Purchasing rental units is the biggest concern you will face as a landlord is the dishonest property manager. Unfortunately, the problem is significant and widespread. I have seen far too many examples of these costing investors thousands of dollars in losses each year. It’s so bad, especially in low-income neighborhoods, that the investor’s losses at the national level run into millions. A dishonest property manager can steal security deposits, rent checks and bill for unnecessary repairs. I have seen them remove expensive appliances such as ovens and air conditioners and then report that a burglary occurred and replace them (sometimes the same units) and then bill the owner. Usually it can take months before you suspect a problem. By the time you get on top of that, especially if you are an absentee owner who is busy with your own affairs, a few more go by and before you know it you have lost a few thousand dollars. If the property manager manages multiple properties, this is big money.
Money recovery is almost non-existent. These criminals know how to play the system; they know that you are unlikely to do anything and too expensive for you to sue them. You can file a police report, but the police generally have too much on their plates to do much other than file a report. You can complain online or to complaint agencies, then? Prosecution is almost never a success, because if it gets too hot for them, they open openly under a different name or leave the city altogether. It’s a lost proposition for you all around.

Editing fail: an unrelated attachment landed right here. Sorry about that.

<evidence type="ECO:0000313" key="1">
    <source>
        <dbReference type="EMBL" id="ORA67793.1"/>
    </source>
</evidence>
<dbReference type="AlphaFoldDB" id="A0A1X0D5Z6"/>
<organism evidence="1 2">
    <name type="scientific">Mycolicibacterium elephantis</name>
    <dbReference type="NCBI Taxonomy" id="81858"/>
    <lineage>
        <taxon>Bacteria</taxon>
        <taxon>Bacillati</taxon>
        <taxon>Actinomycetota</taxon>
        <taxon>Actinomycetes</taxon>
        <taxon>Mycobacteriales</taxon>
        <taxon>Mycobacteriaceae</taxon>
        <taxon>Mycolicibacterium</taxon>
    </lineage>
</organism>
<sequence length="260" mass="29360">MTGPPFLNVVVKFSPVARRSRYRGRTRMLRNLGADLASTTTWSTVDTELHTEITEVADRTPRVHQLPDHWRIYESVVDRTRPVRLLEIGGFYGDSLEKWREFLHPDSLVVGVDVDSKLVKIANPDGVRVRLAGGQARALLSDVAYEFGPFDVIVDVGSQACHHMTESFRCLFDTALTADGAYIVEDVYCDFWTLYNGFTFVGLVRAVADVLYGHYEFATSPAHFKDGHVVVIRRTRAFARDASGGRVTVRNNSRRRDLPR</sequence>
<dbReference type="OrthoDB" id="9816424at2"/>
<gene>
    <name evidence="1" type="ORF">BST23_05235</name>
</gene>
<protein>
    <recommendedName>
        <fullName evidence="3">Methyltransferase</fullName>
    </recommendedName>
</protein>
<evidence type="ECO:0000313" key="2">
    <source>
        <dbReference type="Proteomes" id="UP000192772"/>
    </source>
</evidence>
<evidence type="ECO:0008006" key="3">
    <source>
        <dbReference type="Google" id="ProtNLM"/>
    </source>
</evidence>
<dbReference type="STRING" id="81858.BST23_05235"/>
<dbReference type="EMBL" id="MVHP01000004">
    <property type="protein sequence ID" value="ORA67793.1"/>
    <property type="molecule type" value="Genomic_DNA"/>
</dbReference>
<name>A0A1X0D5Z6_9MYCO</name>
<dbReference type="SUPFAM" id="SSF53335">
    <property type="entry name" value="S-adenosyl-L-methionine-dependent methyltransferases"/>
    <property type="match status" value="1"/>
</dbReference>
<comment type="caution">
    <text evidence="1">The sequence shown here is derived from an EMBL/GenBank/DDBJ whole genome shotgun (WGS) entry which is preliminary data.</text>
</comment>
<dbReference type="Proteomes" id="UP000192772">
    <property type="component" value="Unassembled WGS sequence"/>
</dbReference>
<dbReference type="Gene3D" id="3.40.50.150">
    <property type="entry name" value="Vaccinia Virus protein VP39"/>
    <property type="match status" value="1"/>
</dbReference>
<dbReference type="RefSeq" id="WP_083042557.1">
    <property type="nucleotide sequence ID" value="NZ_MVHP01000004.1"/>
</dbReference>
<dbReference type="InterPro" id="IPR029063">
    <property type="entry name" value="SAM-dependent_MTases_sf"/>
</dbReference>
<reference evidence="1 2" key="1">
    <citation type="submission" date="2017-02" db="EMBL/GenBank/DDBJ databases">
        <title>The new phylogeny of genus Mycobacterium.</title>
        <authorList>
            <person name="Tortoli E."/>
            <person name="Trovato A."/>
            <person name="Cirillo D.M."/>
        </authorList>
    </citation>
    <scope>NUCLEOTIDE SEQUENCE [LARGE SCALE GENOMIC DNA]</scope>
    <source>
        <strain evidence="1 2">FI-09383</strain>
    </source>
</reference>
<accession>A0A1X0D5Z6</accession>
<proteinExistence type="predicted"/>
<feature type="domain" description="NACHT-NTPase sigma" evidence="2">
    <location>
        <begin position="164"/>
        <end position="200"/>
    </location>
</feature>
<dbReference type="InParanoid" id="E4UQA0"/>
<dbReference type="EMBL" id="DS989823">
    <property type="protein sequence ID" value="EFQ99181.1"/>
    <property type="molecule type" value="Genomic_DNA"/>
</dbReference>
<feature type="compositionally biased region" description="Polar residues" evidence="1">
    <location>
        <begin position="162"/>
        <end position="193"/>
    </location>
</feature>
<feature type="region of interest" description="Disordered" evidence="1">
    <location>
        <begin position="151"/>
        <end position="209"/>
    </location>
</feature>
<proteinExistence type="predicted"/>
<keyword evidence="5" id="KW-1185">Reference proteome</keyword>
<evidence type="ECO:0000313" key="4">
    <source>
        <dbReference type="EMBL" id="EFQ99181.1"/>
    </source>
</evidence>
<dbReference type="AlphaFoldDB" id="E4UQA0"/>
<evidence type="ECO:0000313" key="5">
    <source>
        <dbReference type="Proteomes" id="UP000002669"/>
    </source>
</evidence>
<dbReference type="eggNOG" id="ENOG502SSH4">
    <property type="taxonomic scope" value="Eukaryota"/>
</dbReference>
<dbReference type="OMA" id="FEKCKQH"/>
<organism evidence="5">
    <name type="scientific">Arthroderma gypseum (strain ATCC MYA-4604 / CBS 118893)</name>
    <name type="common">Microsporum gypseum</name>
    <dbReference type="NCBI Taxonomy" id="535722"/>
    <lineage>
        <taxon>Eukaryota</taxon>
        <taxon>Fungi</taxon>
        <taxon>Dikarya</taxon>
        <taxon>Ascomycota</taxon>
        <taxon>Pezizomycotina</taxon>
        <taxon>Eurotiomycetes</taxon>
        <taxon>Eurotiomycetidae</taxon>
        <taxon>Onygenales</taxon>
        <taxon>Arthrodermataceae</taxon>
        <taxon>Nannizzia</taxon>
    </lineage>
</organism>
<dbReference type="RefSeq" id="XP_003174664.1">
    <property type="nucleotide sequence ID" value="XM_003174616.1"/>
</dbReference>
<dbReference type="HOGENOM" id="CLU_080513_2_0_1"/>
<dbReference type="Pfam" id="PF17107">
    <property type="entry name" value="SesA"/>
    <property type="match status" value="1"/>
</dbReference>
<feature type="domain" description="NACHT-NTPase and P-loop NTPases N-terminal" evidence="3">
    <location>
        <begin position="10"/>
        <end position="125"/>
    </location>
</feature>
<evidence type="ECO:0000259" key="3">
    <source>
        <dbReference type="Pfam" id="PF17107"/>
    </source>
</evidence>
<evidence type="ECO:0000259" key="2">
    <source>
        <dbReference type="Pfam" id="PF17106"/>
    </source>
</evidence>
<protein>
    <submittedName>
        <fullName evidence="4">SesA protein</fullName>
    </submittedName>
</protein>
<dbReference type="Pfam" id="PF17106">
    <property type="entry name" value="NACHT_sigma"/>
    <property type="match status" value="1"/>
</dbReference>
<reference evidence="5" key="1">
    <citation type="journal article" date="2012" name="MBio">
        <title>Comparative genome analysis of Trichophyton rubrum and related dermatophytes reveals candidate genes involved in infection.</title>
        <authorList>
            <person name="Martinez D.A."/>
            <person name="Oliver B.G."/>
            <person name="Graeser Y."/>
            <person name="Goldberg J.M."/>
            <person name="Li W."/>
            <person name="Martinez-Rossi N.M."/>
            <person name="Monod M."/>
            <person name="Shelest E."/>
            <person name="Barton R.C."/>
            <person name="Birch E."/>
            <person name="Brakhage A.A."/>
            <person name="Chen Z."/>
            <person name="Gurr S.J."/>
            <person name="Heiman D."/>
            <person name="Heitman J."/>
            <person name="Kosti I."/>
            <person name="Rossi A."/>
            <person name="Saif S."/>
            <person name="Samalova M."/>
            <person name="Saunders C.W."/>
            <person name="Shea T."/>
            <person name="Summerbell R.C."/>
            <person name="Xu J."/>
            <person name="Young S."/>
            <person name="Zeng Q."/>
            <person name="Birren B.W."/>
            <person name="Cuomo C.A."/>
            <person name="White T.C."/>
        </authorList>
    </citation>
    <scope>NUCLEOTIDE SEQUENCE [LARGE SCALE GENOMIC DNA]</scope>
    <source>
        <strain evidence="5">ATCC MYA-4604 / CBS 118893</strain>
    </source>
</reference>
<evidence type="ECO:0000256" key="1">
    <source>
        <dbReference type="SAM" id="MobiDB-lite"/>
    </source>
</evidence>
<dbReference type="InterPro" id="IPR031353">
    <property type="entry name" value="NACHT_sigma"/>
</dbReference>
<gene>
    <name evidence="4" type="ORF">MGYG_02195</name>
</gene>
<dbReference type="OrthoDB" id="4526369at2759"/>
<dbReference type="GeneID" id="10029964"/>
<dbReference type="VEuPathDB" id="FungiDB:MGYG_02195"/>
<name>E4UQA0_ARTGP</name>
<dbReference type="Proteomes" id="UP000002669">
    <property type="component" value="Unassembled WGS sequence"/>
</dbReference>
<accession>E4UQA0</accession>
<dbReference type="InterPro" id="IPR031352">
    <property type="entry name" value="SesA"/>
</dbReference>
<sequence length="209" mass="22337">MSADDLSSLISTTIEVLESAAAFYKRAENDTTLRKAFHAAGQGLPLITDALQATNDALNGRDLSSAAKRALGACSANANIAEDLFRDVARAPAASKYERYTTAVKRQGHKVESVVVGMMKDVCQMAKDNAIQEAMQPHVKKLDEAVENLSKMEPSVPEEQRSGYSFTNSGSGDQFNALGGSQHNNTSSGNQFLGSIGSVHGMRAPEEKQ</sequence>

How do you protect yourself from becoming a victim? Do your homework first before retaining one. Examine your own “due diligence” thoroughly examine the individual or company. Perform a background check; search their names for reviews and complaints. See what others have experienced. Check them out with the Better Business Bureau. Contact the Department of Real Estate (they must be licensed in most states). If they are not, go fast. Here are a few great tips:
1. Use only a licensed real estate agency;
2. Carry out a thorough background check;
3. By regular contact with them;
4. Always ask for pictures before and after to substantiate any requested repairs;
5. Insist that your phone calls be returned promptly (this is the # 1 property manager complaint).
6. Make sure they do inspections twice a year and take photos;
7. Stay on top of your account, question all deductions;
8. If your tenant gets their rent paid through a “Section 8”, make sure you receive the checks and then you pay the property manager their fee.